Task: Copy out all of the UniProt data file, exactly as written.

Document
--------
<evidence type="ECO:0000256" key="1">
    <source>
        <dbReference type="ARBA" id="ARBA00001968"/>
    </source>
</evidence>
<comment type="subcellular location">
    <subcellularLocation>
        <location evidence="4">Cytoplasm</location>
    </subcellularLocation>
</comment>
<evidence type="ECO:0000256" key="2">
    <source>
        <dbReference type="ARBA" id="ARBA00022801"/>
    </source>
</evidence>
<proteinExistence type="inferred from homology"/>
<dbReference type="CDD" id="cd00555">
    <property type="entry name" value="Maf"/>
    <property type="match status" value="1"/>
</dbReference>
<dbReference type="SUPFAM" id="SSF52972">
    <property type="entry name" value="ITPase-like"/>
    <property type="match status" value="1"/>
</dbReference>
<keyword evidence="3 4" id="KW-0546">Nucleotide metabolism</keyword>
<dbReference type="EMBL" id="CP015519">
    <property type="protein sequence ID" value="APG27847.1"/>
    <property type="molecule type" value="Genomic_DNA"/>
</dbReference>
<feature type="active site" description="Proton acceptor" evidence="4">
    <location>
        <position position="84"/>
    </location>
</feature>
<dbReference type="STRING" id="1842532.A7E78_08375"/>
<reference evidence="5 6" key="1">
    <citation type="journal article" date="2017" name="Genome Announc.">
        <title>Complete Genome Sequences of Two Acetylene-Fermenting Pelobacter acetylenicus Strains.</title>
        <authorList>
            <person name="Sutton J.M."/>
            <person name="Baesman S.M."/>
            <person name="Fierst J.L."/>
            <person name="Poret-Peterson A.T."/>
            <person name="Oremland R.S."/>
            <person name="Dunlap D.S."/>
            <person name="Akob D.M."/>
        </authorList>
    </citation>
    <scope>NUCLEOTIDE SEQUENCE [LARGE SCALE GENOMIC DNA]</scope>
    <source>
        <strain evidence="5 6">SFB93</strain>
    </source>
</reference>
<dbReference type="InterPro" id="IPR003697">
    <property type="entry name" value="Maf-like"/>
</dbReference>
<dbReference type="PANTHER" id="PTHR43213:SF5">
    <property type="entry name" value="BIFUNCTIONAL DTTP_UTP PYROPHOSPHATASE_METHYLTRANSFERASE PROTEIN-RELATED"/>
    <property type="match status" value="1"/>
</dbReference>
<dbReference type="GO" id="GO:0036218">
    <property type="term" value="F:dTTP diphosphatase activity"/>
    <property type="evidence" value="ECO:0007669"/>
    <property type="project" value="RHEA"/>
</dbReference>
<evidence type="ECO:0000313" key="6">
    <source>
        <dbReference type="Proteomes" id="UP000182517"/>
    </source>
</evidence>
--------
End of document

<evidence type="ECO:0000256" key="1">
    <source>
        <dbReference type="ARBA" id="ARBA00001968"/>
    </source>
</evidence>
<comment type="subcellular location">
    <subcellularLocation>
        <location evidence="4">Cytoplasm</location>
    </subcellularLocation>
</comment>
<evidence type="ECO:0000256" key="2">
    <source>
        <dbReference type="ARBA" id="ARBA00022801"/>
    </source>
</evidence>
<proteinExistence type="inferred from homology"/>
<dbReference type="CDD" id="cd00555">
    <property type="entry name" value="Maf"/>
    <property type="match status" value="1"/>
</dbReference>
<dbReference type="SUPFAM" id="SSF52972">
    <property type="entry name" value="ITPase-like"/>
    <property type="match status" value="1"/>
</dbReference>
<keyword evidence="3 4" id="KW-0546">Nucleotide metabolism</keyword>
<dbReference type="EMBL" id="CP015519">
    <property type="protein sequence ID" value="APG27847.1"/>
    <property type="molecule type" value="Genomic_DNA"/>
</dbReference>
<feature type="active site" description="Proton acceptor" evidence="4">
    <location>
        <position position="84"/>
    </location>
</feature>
<dbReference type="STRING" id="1842532.A7E78_08375"/>
<reference evidence="5 6" key="1">
    <citation type="journal article" date="2017" name="Genome Announc.">
        <title>Complete Genome Sequences of Two Acetylene-Fermenting Pelobacter acetylenicus Strains.</title>
        <authorList>
            <person name="Sutton J.M."/>
            <person name="Baesman S.M."/>
            <person name="Fierst J.L."/>
            <person name="Poret-Peterson A.T."/>
            <person name="Oremland R.S."/>
            <person name="Dunlap D.S."/>
            <person name="Akob D.M."/>
        </authorList>
    </citation>
    <scope>NUCLEOTIDE SEQUENCE [LARGE SCALE GENOMIC DNA]</scope>
    <source>
        <strain evidence="5 6">SFB93</strain>
    </source>
</reference>
<dbReference type="InterPro" id="IPR003697">
    <property type="entry name" value="Maf-like"/>
</dbReference>
<dbReference type="PANTHER" id="PTHR43213:SF5">
    <property type="entry name" value="BIFUNCTIONAL DTTP_UTP PYROPHOSPHATASE_METHYLTRANSFERASE PROTEIN-RELATED"/>
    <property type="match status" value="1"/>
</dbReference>
<dbReference type="GO" id="GO:0036218">
    <property type="term" value="F:dTTP diphosphatase activity"/>
    <property type="evidence" value="ECO:0007669"/>
    <property type="project" value="RHEA"/>
</dbReference>
<evidence type="ECO:0000313" key="6">
    <source>
        <dbReference type="Proteomes" id="UP000182517"/>
    </source>
</evidence>